|Publication number||US4666595 A|
|Application number||US 06/776,699|
|Publication date||May 19, 1987|
|Filing date||Sep 16, 1985|
|Priority date||Sep 16, 1985|
|Also published as||EP0236449A1, EP0236449A4, EP0236449B1, WO1987001607A1|
|Publication number||06776699, 776699, US 4666595 A, US 4666595A, US-A-4666595, US4666595 A, US4666595A|
|Inventors||Marshall D. Graham|
|Original Assignee||Coulter Electronics, Inc.|
|Export Citation||BiBTeX, EndNote, RefMan|
|Patent Citations (29), Non-Patent Citations (6), Referenced by (54), Classifications (10), Legal Events (5)|
|External Links: USPTO, USPTO Assignment, Espacenet|
The subject matter of this application is related to the subject matter of U.S. patent application Ser. No. 776,567, entitled "Flux Diverting Flow Chamber for High Gradient Magnetic Separation of Particles From a Liquid Medium", filed on even date herewith. That application is incorporated herein by reference.
The present invention is in the field of instrumentation and more particularly relates to apparatus for magnetically separating particles from a liquid medium.
The magnetic separation of solid material from a fluid medium has been accomplished in the prior art for processes where there was no concern for the integrity of the separated material. By way of example, processes are well known for separation of iron oxides from a mineral slurry. In practice, these separation processes lead to harsh physical interaction among the separated particles as well as between the separated particles and the separation matrix. Generally, there is no need in such fields of magnetic separation to be concerned about the intactness of the separated particles, although there is often concern with maintaining the integrity of the matrix.
In other applications of magnetic separation, there is a concern about integrity of separated particles. For example, there is the need to separate intact living, biological cells from a fluid carrier, so that those cells may be analyzed. As another example, a fragilely connected aggregate of particles may be considered as a "particle" for which separation from a carrier fluid is desired while maintaining the aggregate relationship. One known separation technique useful in these fields is high-gradient magnetic separation, HGMS.
In prior art HGMS systems, the collection of particles occurs on a matrix of magnetic wires, fibers, spheres or other high permeability members situated in a magnetic flux. Generally, such matrices are characterized by interstitial spaces through which the particles and carrier fluid may pass. As the particles pass through the matrix, each particle experiences a magnetic force toward the matrix elements proportional to
(ψp -ψf) Vp H dH/dx,
where ψp is the susceptibility of the particle, ψf is the susceptibility of the carrier fluid, Vp is the volume of the particle, H is the magnetic field intensity and x is a spatial dimension away from the matrix surface. In a paramagnetic mode of operation, where ψp exceeds ψf, that is where the particles are more "magnetic " than the carrier fluid, the particles are attracted to the elements of the matrix in the "strong field" regions at those elements. In a diamagnetic mode of operation, where ψf exceeds ψp, that is, where the carrier fluid is more "magnetic" than the particles, the particles are repelled from the strong field regions, but may be attracted to the weak or low field regions, at the matrix elements.
In a capture phase of operation, a fluid carrying the particles-to-be-separated is passed through the matrix at flow rates sufficiently low that magnetic attractive forces on the particles in the matrix exceed viscous and gravitational forces. As a consequence, those particles are held, or captured, against portions of the matrix while the carrier fluid exits the matrix. An elutriation phase may then be initiated to retrieve the captured particles from the matrix, for example, for subsequent analysis.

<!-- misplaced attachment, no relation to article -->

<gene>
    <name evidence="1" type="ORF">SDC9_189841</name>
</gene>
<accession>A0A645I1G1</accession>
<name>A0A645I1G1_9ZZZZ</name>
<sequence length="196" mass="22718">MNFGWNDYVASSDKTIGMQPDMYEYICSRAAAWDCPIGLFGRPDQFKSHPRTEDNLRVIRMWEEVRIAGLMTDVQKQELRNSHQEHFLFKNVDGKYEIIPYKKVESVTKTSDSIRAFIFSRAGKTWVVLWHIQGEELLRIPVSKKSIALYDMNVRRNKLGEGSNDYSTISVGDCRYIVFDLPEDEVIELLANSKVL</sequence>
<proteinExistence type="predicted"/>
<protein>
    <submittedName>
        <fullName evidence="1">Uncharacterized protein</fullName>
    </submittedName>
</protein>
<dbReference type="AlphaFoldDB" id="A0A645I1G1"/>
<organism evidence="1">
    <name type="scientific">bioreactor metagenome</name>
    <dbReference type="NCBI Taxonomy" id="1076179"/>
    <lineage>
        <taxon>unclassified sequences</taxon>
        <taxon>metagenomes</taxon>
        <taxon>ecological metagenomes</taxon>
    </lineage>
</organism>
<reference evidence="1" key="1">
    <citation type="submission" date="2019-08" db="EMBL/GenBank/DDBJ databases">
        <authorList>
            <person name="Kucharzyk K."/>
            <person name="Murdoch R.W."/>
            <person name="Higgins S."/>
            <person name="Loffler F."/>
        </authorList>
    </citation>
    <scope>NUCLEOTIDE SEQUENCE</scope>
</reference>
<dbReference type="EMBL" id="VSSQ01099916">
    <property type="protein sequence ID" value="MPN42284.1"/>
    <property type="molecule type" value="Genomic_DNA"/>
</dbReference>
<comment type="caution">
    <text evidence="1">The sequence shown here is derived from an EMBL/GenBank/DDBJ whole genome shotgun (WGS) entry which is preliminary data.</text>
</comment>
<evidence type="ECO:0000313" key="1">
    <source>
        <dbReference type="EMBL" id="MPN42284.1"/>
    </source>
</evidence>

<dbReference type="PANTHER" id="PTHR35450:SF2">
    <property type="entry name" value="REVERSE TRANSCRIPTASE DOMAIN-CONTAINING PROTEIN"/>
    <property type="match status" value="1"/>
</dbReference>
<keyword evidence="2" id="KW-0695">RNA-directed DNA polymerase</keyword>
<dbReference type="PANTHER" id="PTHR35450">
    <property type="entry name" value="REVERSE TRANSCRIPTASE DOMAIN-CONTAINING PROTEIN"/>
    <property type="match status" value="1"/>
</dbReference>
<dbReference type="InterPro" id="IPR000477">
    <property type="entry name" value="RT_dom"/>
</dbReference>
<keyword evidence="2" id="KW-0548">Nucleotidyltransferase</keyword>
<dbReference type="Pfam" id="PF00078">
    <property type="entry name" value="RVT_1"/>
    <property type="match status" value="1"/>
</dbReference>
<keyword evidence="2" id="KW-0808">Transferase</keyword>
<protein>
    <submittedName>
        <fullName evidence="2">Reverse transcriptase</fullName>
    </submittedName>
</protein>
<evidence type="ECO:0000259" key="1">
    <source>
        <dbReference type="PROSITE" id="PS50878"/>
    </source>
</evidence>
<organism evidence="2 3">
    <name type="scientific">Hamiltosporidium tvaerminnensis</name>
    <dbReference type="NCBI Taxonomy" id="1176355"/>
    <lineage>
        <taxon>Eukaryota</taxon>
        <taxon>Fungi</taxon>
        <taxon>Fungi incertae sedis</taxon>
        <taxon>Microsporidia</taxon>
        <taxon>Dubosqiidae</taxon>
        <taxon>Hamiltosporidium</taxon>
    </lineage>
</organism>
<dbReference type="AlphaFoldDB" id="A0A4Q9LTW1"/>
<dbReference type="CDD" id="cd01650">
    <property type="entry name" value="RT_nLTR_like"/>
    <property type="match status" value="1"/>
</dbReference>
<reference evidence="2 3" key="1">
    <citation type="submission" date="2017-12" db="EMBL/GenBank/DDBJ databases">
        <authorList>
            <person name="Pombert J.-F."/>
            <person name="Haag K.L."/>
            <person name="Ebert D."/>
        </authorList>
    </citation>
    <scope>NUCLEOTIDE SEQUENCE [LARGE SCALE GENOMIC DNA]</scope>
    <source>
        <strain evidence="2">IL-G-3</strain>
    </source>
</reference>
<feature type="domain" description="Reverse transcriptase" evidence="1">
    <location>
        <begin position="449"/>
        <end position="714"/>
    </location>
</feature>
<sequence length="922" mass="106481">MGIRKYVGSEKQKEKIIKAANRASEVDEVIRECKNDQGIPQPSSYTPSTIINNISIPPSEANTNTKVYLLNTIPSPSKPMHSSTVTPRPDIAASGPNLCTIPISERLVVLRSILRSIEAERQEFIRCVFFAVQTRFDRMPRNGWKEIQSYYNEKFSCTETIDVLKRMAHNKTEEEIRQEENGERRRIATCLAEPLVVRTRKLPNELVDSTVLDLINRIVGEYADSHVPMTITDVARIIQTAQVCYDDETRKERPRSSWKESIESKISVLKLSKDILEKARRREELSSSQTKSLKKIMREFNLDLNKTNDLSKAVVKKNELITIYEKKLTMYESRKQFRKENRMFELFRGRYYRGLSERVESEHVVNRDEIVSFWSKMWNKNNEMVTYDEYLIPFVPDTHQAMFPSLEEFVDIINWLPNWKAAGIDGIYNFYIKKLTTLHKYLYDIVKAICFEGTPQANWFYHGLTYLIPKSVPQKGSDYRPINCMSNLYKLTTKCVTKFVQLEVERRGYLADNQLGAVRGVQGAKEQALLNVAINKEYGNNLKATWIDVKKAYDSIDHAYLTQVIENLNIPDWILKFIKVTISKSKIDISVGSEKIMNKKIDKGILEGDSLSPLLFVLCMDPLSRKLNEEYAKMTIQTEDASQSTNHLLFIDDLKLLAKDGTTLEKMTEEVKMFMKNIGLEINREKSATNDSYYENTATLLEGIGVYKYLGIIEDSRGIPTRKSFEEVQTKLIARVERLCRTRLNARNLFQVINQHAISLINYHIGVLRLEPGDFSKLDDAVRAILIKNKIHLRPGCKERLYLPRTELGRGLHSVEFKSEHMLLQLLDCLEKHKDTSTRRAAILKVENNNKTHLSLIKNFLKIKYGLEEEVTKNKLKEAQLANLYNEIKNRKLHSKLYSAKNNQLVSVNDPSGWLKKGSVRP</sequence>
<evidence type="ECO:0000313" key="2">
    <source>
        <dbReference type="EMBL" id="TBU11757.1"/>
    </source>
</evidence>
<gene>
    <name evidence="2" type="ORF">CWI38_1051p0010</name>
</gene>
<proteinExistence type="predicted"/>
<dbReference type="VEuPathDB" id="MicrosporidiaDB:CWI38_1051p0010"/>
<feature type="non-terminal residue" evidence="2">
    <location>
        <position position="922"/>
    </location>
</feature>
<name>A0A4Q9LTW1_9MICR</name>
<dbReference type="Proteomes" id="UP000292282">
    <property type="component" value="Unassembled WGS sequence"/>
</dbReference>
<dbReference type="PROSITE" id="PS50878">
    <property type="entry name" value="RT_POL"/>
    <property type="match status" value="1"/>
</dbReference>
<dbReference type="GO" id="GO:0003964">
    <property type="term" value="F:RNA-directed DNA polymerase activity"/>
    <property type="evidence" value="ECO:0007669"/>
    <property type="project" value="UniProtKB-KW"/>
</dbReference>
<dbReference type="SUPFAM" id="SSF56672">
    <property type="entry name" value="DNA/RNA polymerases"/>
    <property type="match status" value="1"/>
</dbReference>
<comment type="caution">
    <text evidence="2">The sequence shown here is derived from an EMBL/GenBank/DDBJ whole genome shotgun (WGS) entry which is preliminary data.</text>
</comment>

In HGMS systems where the magnetic flux is generated by an electromagnet, or by a permanent magnet whose flux is by some means removed from the matrix during the elutriation phase, particles can be released from the matrix following their collection from the particle-laden carrier by first interrupting drive current to the winding of the electromagnet, or removing the permanent magnet flux from the matrix. However, residual magnetism in the system may cause some particles to be held by the matrix. Then the velocity at which the elutriation fluid is driven through the matrix may be selectively increased to remove the non-released particles from the matrix.
In HGMS systems where the magnetic flux is generated by permanent magnets, and the matrix is maintained within the magnetic flux path at all times, that flux may continue to cause retention of the captured particles even upon the introduction of an elutriation fluid. The common method for elutriating the captured particles in this case is to appreciably increase fluid flow rates, so that the viscous drag forces exceed the magnetic retention forces; the captured particles are thus flushed off the matrix. This latter approach has been widely used with inorganic particles, but has been less successful when applied to separation of fragile particles such as intact living biological cells. Cellular debris observed in the flush effluent, particularly when old bloods are subjected to this method of cell elutriation, demonstrate that the method is too harsh for use with many clinical specimens.
It is an object of the present invention to provide an improved apparatus for magnetically removing particles from a fluid medium.
Another object is to provide an improved apparatus for magnetically capturing, and providing the intact removal therefrom of, fragile particles in a fluid medium.
Yet another object is to provide an improved apparatus for magnetically capturing, and providing the removal therefrom of, intact biological cells from a fluid medium.
This invention is directed to an apparatus for dislodging fragile particles, such as intact biological cells, retained by the separation matrix in a flow chamber of a high gradient magnetic separation (HGMS) system. The apparatus incorporates a piezoelectric transducer, which is acoustically coupled to the matrix, and an associated drive circuit. By way of example, the piezoelectric transducer may be affixed to a wall of the chamber housing the matrix with the transducer being in fluid or mechanical communication with the matrix. Alternatively, the piezoelectric transducer may be mechanically coupled to the matrix.